Well you are talking to the right woman, Professor.
Mrs Brown is an amazing mother! I have never seen anyone better with babies.
Don't build her up too much.
Maria, get that! What's happening? Nearly there, nearly there! This is Mr Donnellan, the IT Man from the pre-natal classes.
Where's the baby? In the kitchen with Mammy.
Do you want to do it in the kitchen? Here's fine.
Dermot, get the baby.
Get the baby? Yes.
The baby, get it! Mammy, they want the baby.
Coming, coming! It's coming! Now, there we go! He has a bit of a temperature and a headache.
Maria, I'm really, really sorry.
Will you stop apologising, Mrs Brown? It was an accident.
You were trying to fix it, that's all.
I know you wouldn't put a real child in the oven.
Not by accident.
You're taking it very well.
Do you think so? Yes.
Just happy, I suppose.
Thanks for coming to the bingo with me.
I do love the company.
I had a great time.
Here, did you see that one sitting in front of us? You couldn't miss her.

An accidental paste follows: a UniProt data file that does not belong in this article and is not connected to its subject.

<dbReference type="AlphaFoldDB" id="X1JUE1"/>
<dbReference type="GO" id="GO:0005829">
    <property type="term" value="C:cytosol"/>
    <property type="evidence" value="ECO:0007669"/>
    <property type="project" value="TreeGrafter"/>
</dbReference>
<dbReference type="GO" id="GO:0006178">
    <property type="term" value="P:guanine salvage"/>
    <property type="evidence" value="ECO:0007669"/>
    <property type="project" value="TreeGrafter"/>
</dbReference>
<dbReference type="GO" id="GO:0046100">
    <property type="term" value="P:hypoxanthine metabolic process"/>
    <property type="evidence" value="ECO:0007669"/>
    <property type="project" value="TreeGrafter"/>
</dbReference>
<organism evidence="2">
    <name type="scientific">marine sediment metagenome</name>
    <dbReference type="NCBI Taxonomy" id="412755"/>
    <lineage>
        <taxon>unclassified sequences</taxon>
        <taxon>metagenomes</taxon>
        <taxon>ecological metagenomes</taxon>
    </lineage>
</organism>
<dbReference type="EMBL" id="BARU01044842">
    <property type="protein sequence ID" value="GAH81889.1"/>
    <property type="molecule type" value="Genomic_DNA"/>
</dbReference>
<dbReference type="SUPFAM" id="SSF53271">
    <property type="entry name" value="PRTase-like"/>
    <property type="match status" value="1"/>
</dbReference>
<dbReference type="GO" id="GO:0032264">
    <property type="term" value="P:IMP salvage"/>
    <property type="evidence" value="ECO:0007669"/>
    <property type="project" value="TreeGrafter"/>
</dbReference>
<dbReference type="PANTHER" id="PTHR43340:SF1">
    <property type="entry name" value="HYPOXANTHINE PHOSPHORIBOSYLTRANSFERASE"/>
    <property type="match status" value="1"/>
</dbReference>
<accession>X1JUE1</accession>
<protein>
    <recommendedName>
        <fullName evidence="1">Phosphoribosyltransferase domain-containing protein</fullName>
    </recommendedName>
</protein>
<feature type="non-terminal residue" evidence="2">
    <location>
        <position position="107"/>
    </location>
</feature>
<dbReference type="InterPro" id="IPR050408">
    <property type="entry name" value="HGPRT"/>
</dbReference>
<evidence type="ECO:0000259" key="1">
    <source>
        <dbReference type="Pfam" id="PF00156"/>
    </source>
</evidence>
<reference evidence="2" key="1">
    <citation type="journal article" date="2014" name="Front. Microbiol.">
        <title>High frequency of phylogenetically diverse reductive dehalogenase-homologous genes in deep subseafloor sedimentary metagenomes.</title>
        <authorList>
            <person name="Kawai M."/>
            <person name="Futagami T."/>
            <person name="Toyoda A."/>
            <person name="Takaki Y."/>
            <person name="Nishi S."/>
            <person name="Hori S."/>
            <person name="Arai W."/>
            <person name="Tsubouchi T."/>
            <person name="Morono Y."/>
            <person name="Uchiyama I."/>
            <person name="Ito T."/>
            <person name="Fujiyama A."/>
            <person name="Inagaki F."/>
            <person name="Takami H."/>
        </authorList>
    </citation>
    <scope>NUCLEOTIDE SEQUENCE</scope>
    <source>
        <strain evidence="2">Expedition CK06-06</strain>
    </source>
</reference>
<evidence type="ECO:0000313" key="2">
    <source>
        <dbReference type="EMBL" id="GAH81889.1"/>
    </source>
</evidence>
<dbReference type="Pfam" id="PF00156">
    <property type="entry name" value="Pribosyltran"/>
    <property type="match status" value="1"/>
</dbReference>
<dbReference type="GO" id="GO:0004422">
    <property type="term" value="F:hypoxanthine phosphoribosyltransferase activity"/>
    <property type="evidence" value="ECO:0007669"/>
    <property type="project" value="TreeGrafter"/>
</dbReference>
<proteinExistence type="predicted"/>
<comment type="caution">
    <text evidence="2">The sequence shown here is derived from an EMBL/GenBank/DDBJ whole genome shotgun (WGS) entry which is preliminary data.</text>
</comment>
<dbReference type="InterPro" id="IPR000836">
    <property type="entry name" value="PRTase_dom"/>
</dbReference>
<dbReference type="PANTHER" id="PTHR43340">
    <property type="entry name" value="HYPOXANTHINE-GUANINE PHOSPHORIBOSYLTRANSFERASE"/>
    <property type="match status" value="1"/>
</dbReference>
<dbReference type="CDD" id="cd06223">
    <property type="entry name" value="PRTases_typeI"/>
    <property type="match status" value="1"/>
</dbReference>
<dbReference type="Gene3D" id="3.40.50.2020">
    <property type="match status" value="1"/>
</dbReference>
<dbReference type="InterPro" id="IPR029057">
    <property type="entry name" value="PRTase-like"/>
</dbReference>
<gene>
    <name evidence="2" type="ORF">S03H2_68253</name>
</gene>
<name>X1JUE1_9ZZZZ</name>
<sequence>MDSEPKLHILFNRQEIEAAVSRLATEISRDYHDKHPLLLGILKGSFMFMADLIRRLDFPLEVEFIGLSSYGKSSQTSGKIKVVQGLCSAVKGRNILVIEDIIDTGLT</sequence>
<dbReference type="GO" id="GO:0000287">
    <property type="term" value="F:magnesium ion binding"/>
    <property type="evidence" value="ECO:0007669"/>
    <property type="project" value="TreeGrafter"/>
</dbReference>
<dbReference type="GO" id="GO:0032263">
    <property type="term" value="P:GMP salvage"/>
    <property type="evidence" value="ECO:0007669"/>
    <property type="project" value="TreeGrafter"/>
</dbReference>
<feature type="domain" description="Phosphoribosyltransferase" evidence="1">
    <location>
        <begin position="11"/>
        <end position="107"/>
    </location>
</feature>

Big bushy red hair, buck teeth.
Looks like she could eat an apple through a feckin' tennis racket.
What about her? She wins something EVERY Wednesday.
Every feckin' Wednesday! Does she? Winnie says she rides a motorbike.
I don't think that's all she's riding.
You still a bit crampy, love? Yeah.
It wouldn't be labour, would it, Mrs Brown? Labour? Jesus, no! What are you now, 32 weeks? Yeah.
No, baby might come early but not eight weeks early.
No, it's just wind.
And when it goes, you'll know about it.
I let one go when I was pregnant.
Me tights went up like a feckin' balloon! I'm looking forward to having a baby around the house.
You what? I have to have a scan on Wednesday.
Another scan? For what? Dr Gibney thinks that it might be twins.